Unpacking Ethnicity: Exploring the Underlying Mechanisms Linking Ethnic Fractionalization and Civil Conflict
Journal article, Peer reviewed
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Original versionPeace and Conflict: The Journal of Peace Psychology. 2016, 22 (4), 413-416. 10.1037/pac0000192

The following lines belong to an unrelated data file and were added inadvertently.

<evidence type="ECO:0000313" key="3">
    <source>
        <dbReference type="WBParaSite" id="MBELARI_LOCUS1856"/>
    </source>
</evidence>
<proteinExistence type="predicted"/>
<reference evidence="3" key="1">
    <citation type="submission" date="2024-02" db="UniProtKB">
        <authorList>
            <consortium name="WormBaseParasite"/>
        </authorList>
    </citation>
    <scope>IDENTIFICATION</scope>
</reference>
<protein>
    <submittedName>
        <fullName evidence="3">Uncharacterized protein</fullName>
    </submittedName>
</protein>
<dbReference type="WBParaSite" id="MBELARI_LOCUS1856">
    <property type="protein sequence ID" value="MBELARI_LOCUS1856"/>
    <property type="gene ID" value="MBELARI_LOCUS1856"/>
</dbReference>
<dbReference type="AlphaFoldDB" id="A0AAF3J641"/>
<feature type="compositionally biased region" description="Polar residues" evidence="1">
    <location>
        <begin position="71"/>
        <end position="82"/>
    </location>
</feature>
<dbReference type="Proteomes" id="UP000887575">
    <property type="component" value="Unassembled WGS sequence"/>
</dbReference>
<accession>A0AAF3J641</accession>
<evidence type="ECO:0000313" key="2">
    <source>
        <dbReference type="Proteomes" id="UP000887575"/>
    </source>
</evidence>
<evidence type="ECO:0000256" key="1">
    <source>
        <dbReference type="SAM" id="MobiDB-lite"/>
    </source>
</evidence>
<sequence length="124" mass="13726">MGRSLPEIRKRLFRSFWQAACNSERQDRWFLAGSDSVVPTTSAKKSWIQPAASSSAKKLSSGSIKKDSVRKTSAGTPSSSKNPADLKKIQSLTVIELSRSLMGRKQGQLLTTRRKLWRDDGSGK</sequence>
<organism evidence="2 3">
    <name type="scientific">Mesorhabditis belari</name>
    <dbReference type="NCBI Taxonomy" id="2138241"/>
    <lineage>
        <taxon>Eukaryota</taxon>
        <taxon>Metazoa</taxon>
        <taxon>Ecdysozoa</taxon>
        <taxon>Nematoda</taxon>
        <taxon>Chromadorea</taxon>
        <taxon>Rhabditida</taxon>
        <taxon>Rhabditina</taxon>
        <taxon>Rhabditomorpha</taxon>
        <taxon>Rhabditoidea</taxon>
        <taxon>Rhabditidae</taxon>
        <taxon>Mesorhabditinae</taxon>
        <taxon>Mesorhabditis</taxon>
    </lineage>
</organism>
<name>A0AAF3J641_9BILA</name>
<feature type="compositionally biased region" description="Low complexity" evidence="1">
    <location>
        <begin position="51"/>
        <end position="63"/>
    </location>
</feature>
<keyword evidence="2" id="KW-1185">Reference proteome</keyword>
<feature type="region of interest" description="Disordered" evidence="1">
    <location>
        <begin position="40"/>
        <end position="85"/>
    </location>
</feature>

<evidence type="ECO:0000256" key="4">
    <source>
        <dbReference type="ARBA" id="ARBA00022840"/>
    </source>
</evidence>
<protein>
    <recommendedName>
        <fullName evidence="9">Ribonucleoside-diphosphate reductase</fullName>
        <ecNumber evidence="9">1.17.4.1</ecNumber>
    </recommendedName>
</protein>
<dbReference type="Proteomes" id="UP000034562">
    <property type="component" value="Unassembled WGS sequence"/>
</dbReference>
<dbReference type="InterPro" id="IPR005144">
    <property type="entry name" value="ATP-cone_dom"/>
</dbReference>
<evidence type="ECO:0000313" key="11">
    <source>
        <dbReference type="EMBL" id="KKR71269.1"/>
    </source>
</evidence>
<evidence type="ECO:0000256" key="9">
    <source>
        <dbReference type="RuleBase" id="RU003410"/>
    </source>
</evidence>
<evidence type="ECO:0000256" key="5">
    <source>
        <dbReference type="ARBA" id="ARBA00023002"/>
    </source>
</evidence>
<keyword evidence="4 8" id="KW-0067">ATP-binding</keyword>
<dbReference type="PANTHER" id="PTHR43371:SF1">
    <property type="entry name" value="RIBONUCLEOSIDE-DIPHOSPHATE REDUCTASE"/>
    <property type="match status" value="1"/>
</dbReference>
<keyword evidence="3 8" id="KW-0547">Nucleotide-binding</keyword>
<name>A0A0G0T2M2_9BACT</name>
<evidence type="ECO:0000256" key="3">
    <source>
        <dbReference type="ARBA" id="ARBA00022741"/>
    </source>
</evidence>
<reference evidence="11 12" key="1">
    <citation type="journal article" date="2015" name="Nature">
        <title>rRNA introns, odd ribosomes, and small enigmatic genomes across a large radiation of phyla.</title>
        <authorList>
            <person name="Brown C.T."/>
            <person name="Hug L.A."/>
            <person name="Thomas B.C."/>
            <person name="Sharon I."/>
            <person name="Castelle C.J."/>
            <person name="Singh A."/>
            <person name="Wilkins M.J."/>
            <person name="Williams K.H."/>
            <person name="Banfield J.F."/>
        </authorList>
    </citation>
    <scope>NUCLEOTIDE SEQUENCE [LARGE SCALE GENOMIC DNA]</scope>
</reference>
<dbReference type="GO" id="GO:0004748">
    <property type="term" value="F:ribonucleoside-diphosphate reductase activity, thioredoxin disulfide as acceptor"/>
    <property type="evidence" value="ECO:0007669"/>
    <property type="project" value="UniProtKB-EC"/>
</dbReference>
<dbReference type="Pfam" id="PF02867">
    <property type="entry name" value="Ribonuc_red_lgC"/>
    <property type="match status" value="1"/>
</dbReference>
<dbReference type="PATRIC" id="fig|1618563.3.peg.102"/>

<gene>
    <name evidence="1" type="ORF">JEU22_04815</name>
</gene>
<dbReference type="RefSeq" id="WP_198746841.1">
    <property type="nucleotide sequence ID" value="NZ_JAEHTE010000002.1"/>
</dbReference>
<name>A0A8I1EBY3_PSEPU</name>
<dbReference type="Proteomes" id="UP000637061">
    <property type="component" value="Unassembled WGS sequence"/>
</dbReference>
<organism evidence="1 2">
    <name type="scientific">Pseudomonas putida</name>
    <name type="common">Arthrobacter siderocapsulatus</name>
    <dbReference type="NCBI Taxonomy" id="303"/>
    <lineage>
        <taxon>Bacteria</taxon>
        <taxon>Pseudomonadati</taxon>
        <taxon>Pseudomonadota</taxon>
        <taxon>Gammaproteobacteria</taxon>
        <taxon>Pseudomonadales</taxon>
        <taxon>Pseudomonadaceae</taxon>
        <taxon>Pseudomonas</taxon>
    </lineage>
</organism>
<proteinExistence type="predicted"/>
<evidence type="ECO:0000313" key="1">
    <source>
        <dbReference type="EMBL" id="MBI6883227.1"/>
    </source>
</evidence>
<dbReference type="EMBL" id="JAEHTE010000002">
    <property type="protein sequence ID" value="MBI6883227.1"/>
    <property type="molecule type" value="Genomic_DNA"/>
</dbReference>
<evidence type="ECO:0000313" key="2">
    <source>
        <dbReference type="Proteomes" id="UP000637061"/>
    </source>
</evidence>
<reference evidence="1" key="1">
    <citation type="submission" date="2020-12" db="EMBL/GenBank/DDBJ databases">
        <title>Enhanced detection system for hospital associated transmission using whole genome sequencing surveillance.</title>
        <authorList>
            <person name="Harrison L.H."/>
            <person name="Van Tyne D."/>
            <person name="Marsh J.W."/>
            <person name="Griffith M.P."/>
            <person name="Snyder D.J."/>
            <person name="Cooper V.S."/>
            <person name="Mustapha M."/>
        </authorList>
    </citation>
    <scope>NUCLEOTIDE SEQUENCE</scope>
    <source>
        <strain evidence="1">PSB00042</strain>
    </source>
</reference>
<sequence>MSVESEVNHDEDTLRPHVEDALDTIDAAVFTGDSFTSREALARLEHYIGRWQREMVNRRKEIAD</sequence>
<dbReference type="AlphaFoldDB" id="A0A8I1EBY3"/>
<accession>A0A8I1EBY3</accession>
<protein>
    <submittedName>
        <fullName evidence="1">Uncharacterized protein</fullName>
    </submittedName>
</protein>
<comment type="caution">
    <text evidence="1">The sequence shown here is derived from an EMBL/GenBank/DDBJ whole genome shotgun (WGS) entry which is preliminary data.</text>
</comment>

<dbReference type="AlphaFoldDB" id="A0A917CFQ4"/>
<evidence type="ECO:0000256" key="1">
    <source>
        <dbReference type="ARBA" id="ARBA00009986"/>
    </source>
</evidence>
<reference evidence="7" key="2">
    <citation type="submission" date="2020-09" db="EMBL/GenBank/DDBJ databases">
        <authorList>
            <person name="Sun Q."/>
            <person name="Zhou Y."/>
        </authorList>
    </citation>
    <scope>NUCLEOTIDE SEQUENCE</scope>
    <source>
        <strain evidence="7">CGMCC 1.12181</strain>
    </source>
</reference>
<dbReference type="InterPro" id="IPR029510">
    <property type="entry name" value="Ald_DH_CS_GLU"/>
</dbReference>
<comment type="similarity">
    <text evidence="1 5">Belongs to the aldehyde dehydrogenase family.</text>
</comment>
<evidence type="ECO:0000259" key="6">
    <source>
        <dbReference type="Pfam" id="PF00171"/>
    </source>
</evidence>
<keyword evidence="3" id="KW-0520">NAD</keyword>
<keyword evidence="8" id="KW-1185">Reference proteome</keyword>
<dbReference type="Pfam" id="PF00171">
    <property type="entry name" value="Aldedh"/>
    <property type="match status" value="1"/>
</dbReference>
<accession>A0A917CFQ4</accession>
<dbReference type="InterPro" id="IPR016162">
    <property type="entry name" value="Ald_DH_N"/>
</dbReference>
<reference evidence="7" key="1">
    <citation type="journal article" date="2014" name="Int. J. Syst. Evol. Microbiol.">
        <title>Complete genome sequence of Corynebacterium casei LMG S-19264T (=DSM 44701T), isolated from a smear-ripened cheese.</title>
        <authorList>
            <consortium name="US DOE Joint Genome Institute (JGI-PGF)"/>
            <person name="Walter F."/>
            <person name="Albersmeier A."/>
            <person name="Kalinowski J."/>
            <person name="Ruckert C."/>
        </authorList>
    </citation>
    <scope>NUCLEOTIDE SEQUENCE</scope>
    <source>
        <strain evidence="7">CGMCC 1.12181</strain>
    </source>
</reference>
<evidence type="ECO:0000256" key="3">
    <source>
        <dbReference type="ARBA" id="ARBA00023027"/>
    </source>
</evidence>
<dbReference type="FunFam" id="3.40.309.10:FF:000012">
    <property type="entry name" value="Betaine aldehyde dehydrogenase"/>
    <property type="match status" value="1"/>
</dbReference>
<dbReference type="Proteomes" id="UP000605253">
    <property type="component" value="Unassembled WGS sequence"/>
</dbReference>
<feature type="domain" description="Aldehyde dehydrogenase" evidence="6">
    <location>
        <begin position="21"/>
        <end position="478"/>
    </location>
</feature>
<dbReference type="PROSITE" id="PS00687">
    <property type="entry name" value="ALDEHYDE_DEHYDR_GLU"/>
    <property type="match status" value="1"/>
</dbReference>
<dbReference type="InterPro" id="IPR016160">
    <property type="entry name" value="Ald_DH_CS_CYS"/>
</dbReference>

In the study of civil conflict, many regard ethnic fractionalization as a measure of grievance. However, there is also a rational-actor explanation as to why ethnicity might cause rebellion. A third possibility is that ethnic fractionalization in itself causes civil war. Using a novel approach, we provide an empirically based answer to the question of which of these 3 mechanisms is most prominently at play. First, we present our updated index of ethnolinguistic fractionalization. We have recalculated the index so that it corresponds with today’s ethnic compositions, using interpolation to fill in values between 1990 (the last recordings of the old measure) and our own data from 2011. Second, we establish empirically that there is indeed a positive (though slightly curvilinear) link between ethnicity and civil conflict. Third, we present 2 factor analyses, both of which demonstrate that ethnicity in itself is a mechanism that explains the outbreak of civil conflict.